The Best Glue for Glass – With Buying Guide 2024

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Glass glue can prove incredibly useful in many situations.

Maybe you have noticed a small chip on your windshield that you don’t want to risk getting any worse, or maybe the handle on your irreplaceable favorite glass mug has fallen off.

Whatever your reason one thing is for sure, you need to choose the correct type of glue.

This guide presents 5 of the best glues for glass on the market along with a buyer’s guide that explains which type of glue is best depending on your needs.

On this page:

The Best Glues for Glass 2024

Here is a list of the best glues for glass we found:

1. Gorilla Clear Epoxy - Best Epoxy for Glass

  • Gorilla 2-part epoxy is a permanent, gap-filling glass.
  • The easy to use syringe dispenses both the resin and hardener evenly and separate barrels keep them apart to avoid hardening. Comes with a resealable cap, stir stick and mixing tray.
  • Sets clear in 5 minutes with a bond strength rated at 3300 PSI.
  • To reach maximum bond strength it is recommended to clamp your project together and leave undisturbed.
  • The bond is solvent and water-resistant both indoors and outdoors.
  • Alongside glass, it bonds with wood, metal, plastics, ceramics and more.
  • Gorilla 2 Part Epoxy is without a doubt the best all-around glue for glass currently on offer. It doesn’t matter the scale of your repair project; this epoxy will take it head-on.

2. J-B Weld Clear RTV Silicone - Best Silicone for Glass

  • J-B Weld clear silicone sealant is a general-purpose adhesive intended for mechanical and household applications.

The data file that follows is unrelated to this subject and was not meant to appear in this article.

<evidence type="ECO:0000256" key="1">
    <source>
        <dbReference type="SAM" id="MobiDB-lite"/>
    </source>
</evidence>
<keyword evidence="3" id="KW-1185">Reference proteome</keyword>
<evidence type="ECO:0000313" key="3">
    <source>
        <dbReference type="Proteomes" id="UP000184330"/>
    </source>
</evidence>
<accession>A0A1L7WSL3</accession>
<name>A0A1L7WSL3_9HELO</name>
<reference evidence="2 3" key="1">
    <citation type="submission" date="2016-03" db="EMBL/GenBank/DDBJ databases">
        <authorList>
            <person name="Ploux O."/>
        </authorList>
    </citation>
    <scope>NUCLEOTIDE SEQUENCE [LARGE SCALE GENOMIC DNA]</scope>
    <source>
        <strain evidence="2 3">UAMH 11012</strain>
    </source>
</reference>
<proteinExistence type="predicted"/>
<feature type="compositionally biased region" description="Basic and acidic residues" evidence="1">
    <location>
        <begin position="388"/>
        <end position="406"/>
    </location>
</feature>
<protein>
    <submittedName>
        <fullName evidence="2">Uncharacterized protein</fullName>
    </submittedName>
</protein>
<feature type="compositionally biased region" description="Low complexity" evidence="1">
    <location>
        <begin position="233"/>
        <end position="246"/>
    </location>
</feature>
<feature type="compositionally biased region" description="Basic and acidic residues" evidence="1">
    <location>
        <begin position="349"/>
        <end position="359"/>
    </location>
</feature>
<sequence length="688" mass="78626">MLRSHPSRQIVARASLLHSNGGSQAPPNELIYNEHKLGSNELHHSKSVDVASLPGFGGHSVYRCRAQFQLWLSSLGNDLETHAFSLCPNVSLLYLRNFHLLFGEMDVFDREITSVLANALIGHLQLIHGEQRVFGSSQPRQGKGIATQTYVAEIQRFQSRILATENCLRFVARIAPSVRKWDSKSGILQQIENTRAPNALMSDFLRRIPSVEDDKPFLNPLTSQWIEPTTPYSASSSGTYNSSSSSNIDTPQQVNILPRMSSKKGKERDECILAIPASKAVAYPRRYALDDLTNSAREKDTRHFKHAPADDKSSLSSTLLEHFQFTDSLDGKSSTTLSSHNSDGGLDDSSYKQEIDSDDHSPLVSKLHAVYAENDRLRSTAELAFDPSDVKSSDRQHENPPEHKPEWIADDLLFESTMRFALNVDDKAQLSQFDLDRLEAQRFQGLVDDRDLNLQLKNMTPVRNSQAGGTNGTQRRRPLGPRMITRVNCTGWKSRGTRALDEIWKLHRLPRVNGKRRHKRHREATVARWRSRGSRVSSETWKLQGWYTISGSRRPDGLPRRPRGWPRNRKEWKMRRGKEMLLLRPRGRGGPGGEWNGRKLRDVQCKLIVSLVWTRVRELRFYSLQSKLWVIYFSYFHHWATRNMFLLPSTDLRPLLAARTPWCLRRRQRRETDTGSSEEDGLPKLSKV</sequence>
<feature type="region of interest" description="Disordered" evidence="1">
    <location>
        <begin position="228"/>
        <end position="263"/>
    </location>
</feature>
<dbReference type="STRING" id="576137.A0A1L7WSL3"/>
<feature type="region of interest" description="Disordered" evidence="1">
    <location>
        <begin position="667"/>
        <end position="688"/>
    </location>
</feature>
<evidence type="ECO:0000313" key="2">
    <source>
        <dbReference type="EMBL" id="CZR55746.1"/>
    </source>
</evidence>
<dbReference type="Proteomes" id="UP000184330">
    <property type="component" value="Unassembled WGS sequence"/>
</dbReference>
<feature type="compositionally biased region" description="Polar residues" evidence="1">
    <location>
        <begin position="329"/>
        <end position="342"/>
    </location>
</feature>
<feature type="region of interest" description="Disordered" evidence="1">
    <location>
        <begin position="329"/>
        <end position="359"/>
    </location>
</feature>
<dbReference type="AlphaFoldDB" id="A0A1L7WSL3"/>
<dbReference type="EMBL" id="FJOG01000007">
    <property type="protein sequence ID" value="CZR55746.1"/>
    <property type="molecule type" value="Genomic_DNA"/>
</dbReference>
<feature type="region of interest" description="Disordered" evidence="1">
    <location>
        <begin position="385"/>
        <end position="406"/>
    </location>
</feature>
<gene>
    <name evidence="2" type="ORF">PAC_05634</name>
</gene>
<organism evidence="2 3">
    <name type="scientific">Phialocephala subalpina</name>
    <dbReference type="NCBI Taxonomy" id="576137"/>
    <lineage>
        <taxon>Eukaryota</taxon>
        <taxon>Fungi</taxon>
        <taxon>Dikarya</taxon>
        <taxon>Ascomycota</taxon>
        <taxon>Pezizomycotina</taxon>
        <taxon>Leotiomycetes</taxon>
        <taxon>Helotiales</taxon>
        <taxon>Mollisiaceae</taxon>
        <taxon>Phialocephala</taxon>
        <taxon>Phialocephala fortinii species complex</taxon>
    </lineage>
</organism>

• Designed as an alternative to torch welding which means it will stand up to extreme environments.
  • Fully sets in 1 hour to a clear color
  • Waterproof, mold & mildew resistant.
  • Great for use on windows, windshields, aquariums, lens housing, tubs and showers.
  • Big or small, the legendary performance of J-B Weld is sure to deliver the successful results you would expect from a high-quality glass glue adhesive.

3. Loctite Glass Glue - Best Super Glue for Glass

  • Loctite glass glue is the only patented super glue specially formulated for glass bonding.
  • Bonds glass to glass and glass to other materials to form durable joints, no clamping needed.
  • Water and heat resistant bond that dries without clamping and sets clear.
  • Works on a variety of glass types including clear, stained, tinted, crystal, opaque
  • Dishwasher safe.
  • Loctite’s commitment to research has led to the only super glue specifically designed for bonding glass. Their commitment to innovation has created a must-have product if you’re in the market for glass bonding super glue.

4. Permatex Flowable Silicone Windshield & Glass Sealer

  • Permatex is a flowable silicone windshield and glass sealant ideal for sealing drafts and leaks.
  • The consistency of the silicone allows it to reach places that may otherwise be missed to ensure the entire area is sealed.
  • It dries clear to a durable waterproof seal
  • Resistant to extreme weather conditions (temperature range of -80℉ to 450℉), most chemicals, vibrations and shock.
  • Suggested applications include windows, marine glass, windshields, headlamp assemblies, sunroofs and more.
  • Permatex Flowable Silicone is the sort of product you can always benefit from having on hand as you’ll never know when you may need it. Save yourself from big expenses and inconveniences like replacing your entire car windshield by having some durable Permatex silicone sealant to hand.

5. J-B Weld ClearWeld Epoxy

  • Quick setting two-part epoxy with a tensile strength rated at 4400 PSI that provides a lasting bond on glass and other surfaces including plastics, wood, ceramic, metal and tile.
  • Easy to use 1:1 mixing ratio with re-sealable cap for zero waste.
  • Sets in just 5 minutes and fully cures in 1 hour to a clear permanent bond.
  • Can be used both indoors and out no matter the conditions.
  • J-B Weld is a heavy-duty, dependable and versatile glass epoxy that can seamlessly restore anything it touches.

Types of Glue for Glass

Glass is a rather unique material that can prove rather difficult to bond. It is paramount you use the correct type of glue to have the sort of successful results you would expect.